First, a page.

U.S. Pat. No. 6,120,378 (the '378 patent) to Moody et al., describes a 5×5 matrix style slot-machine allowing players to select displayed symbols from a first pay line or row such that the identical symbols are placed into the remaining four pay lines or rows. Thereafter, the remaining spaces are filled in a conventional slot machine style. However, the game does not provide a payout based on the vertical symbol combinations achieved. Moreover, while the '378 patent could use standard playing cards as symbols, the game and method of play does not permit pay outs based on vertical combinations since the held symbols are transposed into each other row meaning that each column contains the same five symbols each time a symbol is selected.
U.S. Pat. No. 6,220,959 B1 (the '959 patent) to Holmes, Jr. et al., describes a video poker game having a 5×5 matrix of cards. Each row is dealt from a different standard 52 card deck. Twelve distinct pay outs are based on poker hands defined by five rows, five columns and two diagonals. Although, the '959 patent describes pay outs based on both rows and columns, it does not limit the game to twenty cards from a standard deck such that every card is used each game. Nor does the patented game afford the player significantly greater odds of achieving a royal flush. Moreover, the '959 patent eliminates the significance of card suits so as to simplify the pay table.
The present invention incorporates the common popular principles of traditional video poker while providing players with multiple pay outs and a sense of accomplishment by dealing royal flushes more frequently. Preferably, players are afforded one opportunity to hold selected cards and to discard selected cards. The discards are shuffled and re-dealt to fill the spaces left by the discards. In this manner, all twenty cards are used each play of the game.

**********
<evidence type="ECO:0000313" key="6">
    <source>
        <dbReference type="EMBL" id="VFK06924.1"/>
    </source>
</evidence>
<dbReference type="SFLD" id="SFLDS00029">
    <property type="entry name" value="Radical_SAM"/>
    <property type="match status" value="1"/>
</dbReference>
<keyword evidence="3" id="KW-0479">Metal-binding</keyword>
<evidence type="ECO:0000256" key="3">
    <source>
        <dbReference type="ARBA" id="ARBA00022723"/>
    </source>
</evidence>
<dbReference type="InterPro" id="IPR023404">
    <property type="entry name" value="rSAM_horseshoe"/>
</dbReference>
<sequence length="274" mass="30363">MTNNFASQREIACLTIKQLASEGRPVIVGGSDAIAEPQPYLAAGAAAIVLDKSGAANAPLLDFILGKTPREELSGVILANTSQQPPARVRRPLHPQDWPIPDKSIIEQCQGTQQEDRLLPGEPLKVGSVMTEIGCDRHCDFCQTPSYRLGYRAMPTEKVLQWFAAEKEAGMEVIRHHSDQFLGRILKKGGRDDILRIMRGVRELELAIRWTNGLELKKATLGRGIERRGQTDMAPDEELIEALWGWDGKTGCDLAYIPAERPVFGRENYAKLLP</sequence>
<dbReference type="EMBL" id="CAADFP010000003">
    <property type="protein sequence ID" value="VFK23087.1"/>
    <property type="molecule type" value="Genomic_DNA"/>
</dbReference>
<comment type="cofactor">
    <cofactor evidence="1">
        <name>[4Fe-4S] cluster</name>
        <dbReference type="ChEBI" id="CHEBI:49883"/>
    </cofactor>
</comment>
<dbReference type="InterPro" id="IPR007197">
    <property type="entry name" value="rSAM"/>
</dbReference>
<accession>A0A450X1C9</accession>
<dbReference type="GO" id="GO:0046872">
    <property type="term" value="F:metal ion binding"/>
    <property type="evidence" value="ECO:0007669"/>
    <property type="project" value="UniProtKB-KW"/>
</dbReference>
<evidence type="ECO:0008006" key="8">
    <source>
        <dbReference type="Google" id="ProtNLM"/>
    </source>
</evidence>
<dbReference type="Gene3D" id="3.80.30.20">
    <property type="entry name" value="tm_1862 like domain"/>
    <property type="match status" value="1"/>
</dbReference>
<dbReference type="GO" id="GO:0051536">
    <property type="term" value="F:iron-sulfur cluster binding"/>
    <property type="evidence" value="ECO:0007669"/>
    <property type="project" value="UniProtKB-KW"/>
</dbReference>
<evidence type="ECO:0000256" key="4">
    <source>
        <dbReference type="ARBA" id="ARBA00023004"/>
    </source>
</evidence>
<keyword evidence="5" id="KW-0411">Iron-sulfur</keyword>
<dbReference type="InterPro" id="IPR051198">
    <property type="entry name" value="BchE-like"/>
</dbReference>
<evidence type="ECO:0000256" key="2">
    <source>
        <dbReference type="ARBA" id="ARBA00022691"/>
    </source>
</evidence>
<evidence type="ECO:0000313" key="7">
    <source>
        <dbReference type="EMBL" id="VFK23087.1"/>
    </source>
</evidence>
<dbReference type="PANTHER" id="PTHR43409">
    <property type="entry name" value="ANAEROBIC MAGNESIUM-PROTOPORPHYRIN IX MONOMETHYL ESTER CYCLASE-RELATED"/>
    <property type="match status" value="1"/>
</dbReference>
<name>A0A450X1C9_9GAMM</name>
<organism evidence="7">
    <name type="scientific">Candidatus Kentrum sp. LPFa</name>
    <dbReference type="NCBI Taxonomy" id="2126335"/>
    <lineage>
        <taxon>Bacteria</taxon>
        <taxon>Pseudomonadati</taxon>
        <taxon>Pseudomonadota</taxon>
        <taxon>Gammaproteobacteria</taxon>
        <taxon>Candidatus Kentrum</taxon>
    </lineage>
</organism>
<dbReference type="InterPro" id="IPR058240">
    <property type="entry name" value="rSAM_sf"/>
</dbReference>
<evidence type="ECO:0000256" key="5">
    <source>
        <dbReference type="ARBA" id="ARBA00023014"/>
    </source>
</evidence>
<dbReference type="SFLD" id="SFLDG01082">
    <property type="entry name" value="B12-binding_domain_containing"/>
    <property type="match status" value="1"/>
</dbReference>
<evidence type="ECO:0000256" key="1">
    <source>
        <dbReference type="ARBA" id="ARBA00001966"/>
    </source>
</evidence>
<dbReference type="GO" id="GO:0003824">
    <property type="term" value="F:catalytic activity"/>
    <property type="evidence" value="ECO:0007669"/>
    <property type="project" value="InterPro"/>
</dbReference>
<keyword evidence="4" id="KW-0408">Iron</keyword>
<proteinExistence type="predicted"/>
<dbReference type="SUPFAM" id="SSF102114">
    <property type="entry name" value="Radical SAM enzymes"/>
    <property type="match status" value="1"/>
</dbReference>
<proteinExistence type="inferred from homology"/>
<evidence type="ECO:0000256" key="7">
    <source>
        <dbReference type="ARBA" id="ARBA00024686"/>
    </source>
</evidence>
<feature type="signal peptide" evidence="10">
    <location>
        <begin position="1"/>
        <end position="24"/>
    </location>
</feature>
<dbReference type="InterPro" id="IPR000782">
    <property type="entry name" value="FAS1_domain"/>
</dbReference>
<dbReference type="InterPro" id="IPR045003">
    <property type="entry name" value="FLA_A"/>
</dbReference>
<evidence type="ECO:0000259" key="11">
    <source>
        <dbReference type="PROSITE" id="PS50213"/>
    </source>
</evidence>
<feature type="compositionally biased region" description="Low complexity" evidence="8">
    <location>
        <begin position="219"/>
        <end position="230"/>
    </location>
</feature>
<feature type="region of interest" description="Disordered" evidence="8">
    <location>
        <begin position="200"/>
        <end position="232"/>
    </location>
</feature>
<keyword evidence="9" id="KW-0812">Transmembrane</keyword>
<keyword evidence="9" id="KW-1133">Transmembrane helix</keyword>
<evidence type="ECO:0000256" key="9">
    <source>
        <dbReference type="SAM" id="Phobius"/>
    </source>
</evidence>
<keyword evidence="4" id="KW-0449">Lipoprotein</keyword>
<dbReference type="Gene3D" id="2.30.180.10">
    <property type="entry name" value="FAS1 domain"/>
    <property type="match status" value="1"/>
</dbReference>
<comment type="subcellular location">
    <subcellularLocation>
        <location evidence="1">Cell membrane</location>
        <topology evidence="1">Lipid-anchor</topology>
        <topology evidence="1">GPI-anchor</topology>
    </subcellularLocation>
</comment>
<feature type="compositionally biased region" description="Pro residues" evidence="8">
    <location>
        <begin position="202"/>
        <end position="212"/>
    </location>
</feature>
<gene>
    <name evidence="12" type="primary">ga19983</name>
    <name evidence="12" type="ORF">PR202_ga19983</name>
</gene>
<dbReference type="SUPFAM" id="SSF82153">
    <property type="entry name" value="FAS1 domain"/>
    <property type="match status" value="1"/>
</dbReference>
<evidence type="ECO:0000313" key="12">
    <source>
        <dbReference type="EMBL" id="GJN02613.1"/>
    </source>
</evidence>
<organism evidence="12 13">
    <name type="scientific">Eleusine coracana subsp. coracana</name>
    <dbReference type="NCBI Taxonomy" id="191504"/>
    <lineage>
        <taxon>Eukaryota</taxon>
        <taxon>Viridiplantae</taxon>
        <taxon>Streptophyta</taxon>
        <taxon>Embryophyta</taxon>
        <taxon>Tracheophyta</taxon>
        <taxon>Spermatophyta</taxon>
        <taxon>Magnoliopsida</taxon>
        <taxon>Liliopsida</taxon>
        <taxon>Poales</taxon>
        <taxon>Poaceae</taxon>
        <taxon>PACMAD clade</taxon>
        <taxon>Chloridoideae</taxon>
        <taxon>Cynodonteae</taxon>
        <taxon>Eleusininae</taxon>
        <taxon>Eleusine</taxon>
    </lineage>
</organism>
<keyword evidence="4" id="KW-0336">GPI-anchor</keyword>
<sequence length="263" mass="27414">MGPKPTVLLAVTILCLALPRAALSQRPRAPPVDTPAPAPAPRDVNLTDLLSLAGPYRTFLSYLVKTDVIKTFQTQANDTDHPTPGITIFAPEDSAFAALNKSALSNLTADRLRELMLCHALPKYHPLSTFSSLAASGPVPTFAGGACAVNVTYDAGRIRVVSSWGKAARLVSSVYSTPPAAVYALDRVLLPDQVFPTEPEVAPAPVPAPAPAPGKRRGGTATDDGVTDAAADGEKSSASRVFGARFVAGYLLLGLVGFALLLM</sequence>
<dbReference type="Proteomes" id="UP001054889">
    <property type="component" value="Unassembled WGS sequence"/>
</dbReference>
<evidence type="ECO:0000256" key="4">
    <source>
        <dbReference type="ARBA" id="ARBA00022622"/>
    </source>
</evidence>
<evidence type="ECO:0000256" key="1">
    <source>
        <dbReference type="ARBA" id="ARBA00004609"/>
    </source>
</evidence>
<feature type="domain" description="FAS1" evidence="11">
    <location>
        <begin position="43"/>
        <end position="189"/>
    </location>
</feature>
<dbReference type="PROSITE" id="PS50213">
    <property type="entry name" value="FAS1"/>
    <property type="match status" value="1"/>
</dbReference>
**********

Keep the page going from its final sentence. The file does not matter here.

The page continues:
An object of the present invention is to provide multiple pay outs based on both rows and columns of dealt cards.
Another object of the present invention is to provide a gaming machine player with more likelihood of achieving a royal flush.
Another object of the present invention is to provide a quick-paced video poker style game.
Another object of the present invention is to provide a game requiring a player to have a minimum skill level.
Yet another object of the present invention is to provide a video poker style game using only a portion of the cards from a standard 52 card deck, more particularly Tens, Jacks, Queens, Kings and Aces of each suit.
The present invention seeks to combine the common popular principles of video poker into a new and exciting modified version thereof. A 5×4 matrix is displayed on a gaming machine display. The display includes a CRT screen, a plasma screen or any suitable display screen. Each of the 5 rows of the matrix is pre-assigned a unique card value. Preferably, the unique card values are Tens, Jacks, Queens, Kings and Aces. Based on the pre-assigned values, only the Tens, Jacks, Queens, Kings and Aces of each suit are used from a standard 52 card deck.
Once a player places a wager and said wager is accepted by a gaming machine, the twenty cards are dealt until each of the twenty matrix spaces are filled. There are infinite deal patterns the game can follow. Thereafter, the player is preferably permitted to select, one time, which of the dealt cards to hold and which to discard. The discards are shuffled and re-dealt into the unoccupied spaces of the matrix. Discarding and being re-dealt replacement cards is known as “drawing cards”. In other embodiments, the player may be able to draw on more than one occasion. In either case, the player of the present invention receives the same cards that were discarded but they are likely to appear in different matrix spaces.